Strong wording, ah?. The reason they went for UMS is that some hardware is just not working with KMS, and I think that's a good reason.You want your hardware to work. Then, you may prefer this or that feature, but at a minimum you need the display to ... well, display
Originally Posted by FireBurn
Seems kind of funny that there wasn't more of a focus on the non-3d aspects of the driver, considering that Intel is a desktop no gamer card.
"...but 2D UXA and X-Video may be a different story and we'll leave that for another article."
Originally Posted by Craig73
[sarcasm] Wow... thanks for pointing that out! [/sarcasm]
Originally Posted by Apopas
I did see that - my point is, why right the first article about the least important aspects of the card.
Because we already had a similar article for the ATIs.
Wouldn't using separate packages and some modalias definitions as they do with the multiple nvidia blobs be preferable to backporting? At least the users would KMS capable hardware would get some of the newer fixes that can't be easily backported.
Originally Posted by mendieta
Originally Posted by kurros
I have a Intel IGP where every thing works extremely fine with KMS until I try to hook it up to a TV over svideo. I have screen output but it gets garbled, and it seems dependent on things like moving windows, 3d and so on (it is not mesa, removed the mesa drivers and issue still there).
With UMS, same driver versions, everything works just fine.
Ubuntu Lucid uses a vanilla version of the intel driver 2.9.1 (which supports UMS and KMS ootb), and a vanilla version of libdrm (version 2.4.18).
Originally Posted by FireBurn
The Xserver is version 1.7.6 plus udev-patches from Xserver 1.8.
The kernels biggest change is the backported the drm-stack from version 2.6.33. The other changes are minimal (e.g. a small patch for ureadahead, a patch for minimizing kernel log output etc.)
In other words :
Ubuntu Lucid is not as heavily patched as some people believe.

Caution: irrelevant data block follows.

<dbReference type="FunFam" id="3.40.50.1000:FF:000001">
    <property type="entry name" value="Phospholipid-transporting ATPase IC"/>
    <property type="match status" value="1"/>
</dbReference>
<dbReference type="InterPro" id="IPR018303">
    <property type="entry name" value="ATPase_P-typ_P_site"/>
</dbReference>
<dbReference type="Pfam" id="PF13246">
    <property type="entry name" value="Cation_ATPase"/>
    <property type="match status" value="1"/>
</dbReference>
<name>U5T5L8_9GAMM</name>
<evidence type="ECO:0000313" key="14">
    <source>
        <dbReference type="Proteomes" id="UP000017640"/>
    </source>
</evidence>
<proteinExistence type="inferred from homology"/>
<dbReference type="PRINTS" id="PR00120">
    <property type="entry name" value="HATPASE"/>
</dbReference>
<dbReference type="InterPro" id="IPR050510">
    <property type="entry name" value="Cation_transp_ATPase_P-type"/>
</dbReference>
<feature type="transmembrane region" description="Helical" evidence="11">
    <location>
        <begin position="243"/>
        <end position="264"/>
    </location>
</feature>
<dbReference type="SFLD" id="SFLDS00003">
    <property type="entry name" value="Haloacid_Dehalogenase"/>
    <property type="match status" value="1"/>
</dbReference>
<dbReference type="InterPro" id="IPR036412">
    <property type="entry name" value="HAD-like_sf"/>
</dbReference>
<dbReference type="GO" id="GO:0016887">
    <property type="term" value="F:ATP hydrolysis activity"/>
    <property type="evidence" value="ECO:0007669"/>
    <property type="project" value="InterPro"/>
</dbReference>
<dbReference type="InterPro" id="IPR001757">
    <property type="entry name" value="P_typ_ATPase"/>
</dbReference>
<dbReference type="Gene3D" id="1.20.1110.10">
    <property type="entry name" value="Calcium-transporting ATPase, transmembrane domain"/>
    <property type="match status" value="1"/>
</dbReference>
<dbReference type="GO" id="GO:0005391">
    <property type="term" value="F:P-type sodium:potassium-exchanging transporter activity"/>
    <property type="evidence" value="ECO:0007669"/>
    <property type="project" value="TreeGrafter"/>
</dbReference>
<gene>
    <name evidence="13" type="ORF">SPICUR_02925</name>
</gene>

Every distro patches their stuff. It's expected that they patch it since the vanilla kernel.org kernel is just shit when it comes to stability.
The days were people used the vanilla kernel are long gone. Dead with the 2.4 series.
The DRM stuff is always kinda separate anyways. Historically they always maintained DRM kernel drivers separate from the vanilla kernel that had newer stuff and more features. Out of things to backport, it's probably one of the lesser big deals.
The UMS vs KMS thing is stupid, though. Instead of forward porting UMS support the correct thing is just to fix KMS.
* Because your going to have to fix KMS anyways eventually, so your just going to make more work for yourself in the long run. You might as well get it over with and fix it correctly right now.
* UMS introduces more bugs and things to support on your own, so actually instead of fixing bugs your more then likely create MORE bugs. By forward porting stuff like this your making the software worse. There are good reasons why the Intel folks dropped it.
* Forcing users to choose between modesetting methods to get the hardware working when 98% of the target audience has no f-ng clue what that even means is shitty OS design. This means that even if your forward porting UMS to work around KMS bugs the vast majority of people that will run into those specific KMS bugs will never benefit from the presence of UMS since it's beyond their means to use it.
Users whose TV out is broken are not going to say to themselves 'Oh, maybe I should hack around with /etc/X11/xorg.conf and see if UMS option will make my TV work...'; They are just going to not use TV out.
And that is why a driver/distro should use KMS by _default_, but still have a *WORKING ALTERNATIVE* for all those cases when KMS does not work. Remember 9.04 should be supported for a long time, and that without having to make major upgrades to the kernel/drm code just because some vendor decides to drop support for stuff prematurely.
Originally Posted by drag